Summary of SuperCycles

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Recommendation

In classic economic theory, market forces move the global economy toward a balance in the creation and consumption of products and services. In reality, markets rarely settle into a steady equilibrium that neatly matches supply and demand. Arun Motianey sets out a new paradigm to explain this mismatch – and much more. He says serial disequilibrium drives “SuperCycles,” decades-long sequences of economic expansions, recessions and recoveries marked by a common pattern of changes in the prices of inputs and outputs. The “Classical SuperCycle,” which ended with the Great Depression, lasted almost 60 years. The “Modern SuperCycle,” which began in 1979, may die younger, largely because increased borrowing and other “financialization” forces are accelerating its advance. Instead of letting this unfold, regulators should set policies that sustain the Modern SuperCycle. Motianey criticizes classical macroeconomics’ poor predictive power and proposes that the SuperCycle may provide a defined structure that could make it easier to foresee the economic future. getAbstract recommends this lucid, if sometimes contrarian, book to readers intrigued by fiscal history and by new ways to understand long-term economic trends.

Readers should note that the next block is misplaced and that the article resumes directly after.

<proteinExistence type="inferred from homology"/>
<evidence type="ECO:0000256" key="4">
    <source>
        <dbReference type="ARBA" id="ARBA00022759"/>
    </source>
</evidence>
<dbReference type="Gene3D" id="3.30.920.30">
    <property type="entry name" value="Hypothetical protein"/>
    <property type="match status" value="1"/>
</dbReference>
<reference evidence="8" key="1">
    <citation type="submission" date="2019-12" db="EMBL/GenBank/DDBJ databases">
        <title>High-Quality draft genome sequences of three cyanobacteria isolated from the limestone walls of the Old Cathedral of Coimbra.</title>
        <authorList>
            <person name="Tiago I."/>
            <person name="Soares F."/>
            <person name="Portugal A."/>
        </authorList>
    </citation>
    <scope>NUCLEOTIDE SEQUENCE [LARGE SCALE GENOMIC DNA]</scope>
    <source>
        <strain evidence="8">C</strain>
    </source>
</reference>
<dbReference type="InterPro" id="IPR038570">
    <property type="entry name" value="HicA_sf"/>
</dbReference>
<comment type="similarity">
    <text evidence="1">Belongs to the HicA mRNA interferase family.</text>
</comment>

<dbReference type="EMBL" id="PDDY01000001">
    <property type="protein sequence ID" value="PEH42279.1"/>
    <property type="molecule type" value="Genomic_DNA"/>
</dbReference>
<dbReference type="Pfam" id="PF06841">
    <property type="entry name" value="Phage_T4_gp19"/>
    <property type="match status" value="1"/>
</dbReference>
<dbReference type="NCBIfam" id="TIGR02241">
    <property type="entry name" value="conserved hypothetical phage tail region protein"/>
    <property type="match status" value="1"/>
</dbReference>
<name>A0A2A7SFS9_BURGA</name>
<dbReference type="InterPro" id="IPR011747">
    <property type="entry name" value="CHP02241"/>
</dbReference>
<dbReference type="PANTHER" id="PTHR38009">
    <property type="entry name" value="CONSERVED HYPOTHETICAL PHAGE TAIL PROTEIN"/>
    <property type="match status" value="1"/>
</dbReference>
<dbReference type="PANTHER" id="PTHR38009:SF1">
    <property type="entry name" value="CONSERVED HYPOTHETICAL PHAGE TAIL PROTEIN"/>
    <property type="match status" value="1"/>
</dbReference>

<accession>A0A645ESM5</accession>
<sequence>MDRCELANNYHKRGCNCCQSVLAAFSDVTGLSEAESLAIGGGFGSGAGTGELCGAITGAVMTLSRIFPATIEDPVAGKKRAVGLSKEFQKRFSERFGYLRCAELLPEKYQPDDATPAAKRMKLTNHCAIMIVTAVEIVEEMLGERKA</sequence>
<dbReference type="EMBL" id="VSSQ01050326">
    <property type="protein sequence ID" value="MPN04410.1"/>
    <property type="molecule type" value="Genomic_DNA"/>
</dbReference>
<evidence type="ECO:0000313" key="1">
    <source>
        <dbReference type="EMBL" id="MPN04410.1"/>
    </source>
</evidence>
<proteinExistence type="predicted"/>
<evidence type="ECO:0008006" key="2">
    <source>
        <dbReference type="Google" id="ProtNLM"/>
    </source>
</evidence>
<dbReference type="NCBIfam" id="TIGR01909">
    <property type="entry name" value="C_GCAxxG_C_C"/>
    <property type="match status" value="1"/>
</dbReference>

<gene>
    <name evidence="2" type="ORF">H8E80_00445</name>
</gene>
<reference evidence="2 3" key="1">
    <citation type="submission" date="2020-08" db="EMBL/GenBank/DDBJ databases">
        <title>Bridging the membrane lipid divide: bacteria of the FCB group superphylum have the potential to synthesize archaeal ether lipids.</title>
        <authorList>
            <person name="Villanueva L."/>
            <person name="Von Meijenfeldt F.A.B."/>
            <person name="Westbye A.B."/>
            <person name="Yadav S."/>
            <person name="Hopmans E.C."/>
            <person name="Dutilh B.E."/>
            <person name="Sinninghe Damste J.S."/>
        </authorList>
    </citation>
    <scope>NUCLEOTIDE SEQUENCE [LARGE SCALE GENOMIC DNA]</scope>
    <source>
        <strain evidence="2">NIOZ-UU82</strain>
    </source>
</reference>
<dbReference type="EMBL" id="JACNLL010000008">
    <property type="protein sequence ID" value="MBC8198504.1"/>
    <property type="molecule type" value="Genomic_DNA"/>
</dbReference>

In this summary, you will learn

  • How to understand business cycles since the 1870s as part of two economic “SuperCycles,”
  • How the first SuperCycle ended at the start of the Great Depression and
  • How regulators and investors should respond to the rapidly advancing Modern SuperCycle that began in 1979.
 

About the Author

Arun Motianey was managing director and head of macro research and strategy at Citigroup Global Wealth Management until March 2009, capping his 20-year career with Citigroup.

 

Summary

An Overview of “SuperCycle” Theory
Classical macroeconomic theory lacks both scientific credibility and predictive power. Its practitioners have failed to forecast some of the biggest economic shocks in recent history, including the 1987 stock market crash, the 2000 collapse of the Internet...

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    Macroeconomics
    What makes the economic world go up, down and around?

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